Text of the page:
Kantor brings in the snark: On the front page of yesterday’s New York Times, Jodi Kantor brought in the snark.
She was snarking hard—at Barack Obama. We’d call it a change in the weather.
The press corps’ coverage of Big Major Dems changed with Obama’s arrival. From 1992 on, Big Democrats had largely been covered on the Bill Clinton model.
Their truthfulness was always in question. Candidate Gore was the world’s biggest liar. Candidate Kerry was a hopeless flip-flopper, even when he wasn’t flip-flopping.
Hillary Clinton was Hillary Clinton. Barack Obama was not.
Yesterday, Kantor brought in a mountain of snark. Her 1900-word front-page profile stressed what a self-impressed asshole Barack Obama is.
For the first time, we saw Obama being profiled on some of the Clinton/Gore frameworks. Kantor’s profile contrasted sharply with Michael Barbaro’s stenographic front-page profile of Romney, published just four days before.
Kantor really let it go. She even made a point to tell us how often Obama has played golf while in the White House. (On average, once every two weeks—though Kantor didn’t break her big number down that way.) She calls in shape-shifting Matthew Dowd to say that George Bush was full of himself, just the way this asshole is.
Trust us—this represents a change in the weather. Obama is an insufferable asshole! That's what Kantor keeps telling the world in this otherwise pointless profile:
KANTOR (9/3/12): When Mr. Obama was derided as an insufferable overachiever in an early political race, some of his friends were infuriated; to them, he was revising negative preconceptions of what a black man could achieve.Obama even insults his aides about the way they play cards! In addition to all that golf, he practices bowling when he ought to be working! He can’t even read a story to kids without behaving this way!
But even those loyal to Mr. Obama say that his quest for excellence can bleed into cockiness and that he tends to overestimate his capabilities. The cloistered nature of the White House amplifies those tendencies, said Matthew Dowd, a former adviser to President George W. Bush, adding that the same thing happened to his former boss. ''There's a reinforcing quality,'' he said, a tendency for presidents to think, I'm the best at this.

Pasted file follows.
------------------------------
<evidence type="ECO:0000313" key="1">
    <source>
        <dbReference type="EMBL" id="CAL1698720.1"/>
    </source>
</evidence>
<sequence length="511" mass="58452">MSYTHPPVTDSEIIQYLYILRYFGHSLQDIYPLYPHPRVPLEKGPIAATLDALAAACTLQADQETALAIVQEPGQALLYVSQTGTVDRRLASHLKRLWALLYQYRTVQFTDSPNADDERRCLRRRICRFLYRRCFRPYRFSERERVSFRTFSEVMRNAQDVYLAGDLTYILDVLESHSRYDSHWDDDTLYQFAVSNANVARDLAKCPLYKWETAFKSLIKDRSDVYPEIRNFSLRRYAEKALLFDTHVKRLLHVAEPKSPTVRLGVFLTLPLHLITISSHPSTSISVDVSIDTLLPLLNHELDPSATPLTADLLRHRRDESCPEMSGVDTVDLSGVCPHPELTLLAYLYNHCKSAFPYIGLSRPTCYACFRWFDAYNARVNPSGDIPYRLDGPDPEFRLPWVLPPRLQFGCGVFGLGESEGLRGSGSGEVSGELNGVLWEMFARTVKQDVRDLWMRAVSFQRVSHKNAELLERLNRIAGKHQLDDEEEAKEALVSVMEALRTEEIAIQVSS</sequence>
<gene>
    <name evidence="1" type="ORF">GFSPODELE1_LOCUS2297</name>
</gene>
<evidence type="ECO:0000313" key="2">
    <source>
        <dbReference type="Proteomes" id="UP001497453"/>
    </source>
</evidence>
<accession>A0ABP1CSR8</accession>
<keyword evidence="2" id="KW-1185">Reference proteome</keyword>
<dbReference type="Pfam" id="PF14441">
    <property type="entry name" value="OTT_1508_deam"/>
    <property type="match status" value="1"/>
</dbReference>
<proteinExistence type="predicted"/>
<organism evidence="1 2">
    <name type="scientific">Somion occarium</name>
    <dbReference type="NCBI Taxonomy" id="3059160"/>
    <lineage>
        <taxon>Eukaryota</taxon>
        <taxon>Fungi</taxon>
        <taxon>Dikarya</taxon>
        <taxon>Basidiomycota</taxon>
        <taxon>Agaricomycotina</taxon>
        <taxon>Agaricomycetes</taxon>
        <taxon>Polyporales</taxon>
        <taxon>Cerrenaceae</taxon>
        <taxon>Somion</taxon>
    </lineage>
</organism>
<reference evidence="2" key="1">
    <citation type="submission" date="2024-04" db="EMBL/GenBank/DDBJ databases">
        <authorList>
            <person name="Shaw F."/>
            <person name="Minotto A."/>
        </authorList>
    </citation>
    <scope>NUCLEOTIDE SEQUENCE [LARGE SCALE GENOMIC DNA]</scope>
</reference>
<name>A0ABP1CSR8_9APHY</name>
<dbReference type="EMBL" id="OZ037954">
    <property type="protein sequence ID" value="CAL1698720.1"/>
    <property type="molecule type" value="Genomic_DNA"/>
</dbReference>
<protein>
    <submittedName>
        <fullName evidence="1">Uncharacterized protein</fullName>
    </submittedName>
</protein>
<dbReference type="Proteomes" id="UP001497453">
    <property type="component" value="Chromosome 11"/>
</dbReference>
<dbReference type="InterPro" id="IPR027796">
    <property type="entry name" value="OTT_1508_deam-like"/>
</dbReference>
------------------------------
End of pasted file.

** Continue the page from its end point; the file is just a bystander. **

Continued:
And though Mr. Obama craves high grades from the electorate and from history, he is in a virtual dead heat with Mr. Romney in national polls, the political equivalent of school progress reports.
For someone dealing with the world's weightiest matters, Mr. Obama spends surprising energy perfecting even less consequential pursuits. He has played golf 104 times since becoming president, according to Mark Knoller of CBS News, who monitors his outings, and he asks superior players for tips that have helped lower his scores. He decompresses with card games on Air Force One, but players who do not concentrate risk a reprimand (''You're not playing, you're just gambling,'' he once told Arun Chaudhary, his former videographer).
His idea of birthday relaxation is competing in an Olympic-style athletic tournament with friends, keeping close score. The 2009 version ended with a bowling event. Guess who won, despite his history of embarrassingly low scores? The president, it turned out, had been practicing in the White House alley.
When he reads a book to children at the annual White House Easter Egg Roll, Mr. Obama seems incapable of just flipping open a volume and reading. In 2010, he began by announcing that he would perform ''the best rendition ever'' of ''Green Eggs and Ham,'' ripping into his Sam-I-Ams with unusual conviction. Two years later at the same event, he read ''Where the Wild Things Are'' with even more animation, roooooaring his terrible roar and gnaaaaashing his terrible teeth. By the time he got to the wild rumpus, he was howling so loudly that Bo, the first dog, joined in.
Asked if there was anything at which the president allowed himself to just flat-out fail, Mr. Nesbitt gave a long pause. ''If he picks up something new, at first he's not good, but he'll work until he gets better,'' he said.
Mr. Obama's fixation on prowess can get him into trouble. Not everyone wants to be graded by him, certainly not Republicans. Mr. Dowd, the former Bush adviser, said he admired Mr. Obama, but added, ''Nobody likes to be in the room with someone who thinks they're the smartest person in the room.''
Finally, we're handed a phrase live-and-direct from the War Against Gore: Obama, the asshole described herein, seems to think he’s “the smartest guy in the room!”
Kantor’s work has always been worthless; what’s notable here is the change in the weather. By way of contrast, read the corresponding profile of Candidate Romney, in which fan-boy Barbaro did everything but lick the gentleman’s hindquarters for him.
He plainly recited every tale the Romney camp wants you to hear. Candidate Romney had to be persuaded to run for presdient!
Barbaro’s upbeat profile was pure stenography. In her corresponding piece, Kantor assembled a hack attack.
Each of those profiles was strikingly bad, but they diverged in opposite ways. We can’t explain those divergent profiles, but we’ll offer a word of warning:
This is the way the New York Times covered Candidates Bush and Gore. In that race, they started some twenty nonths out.
Are they tilting to that model now?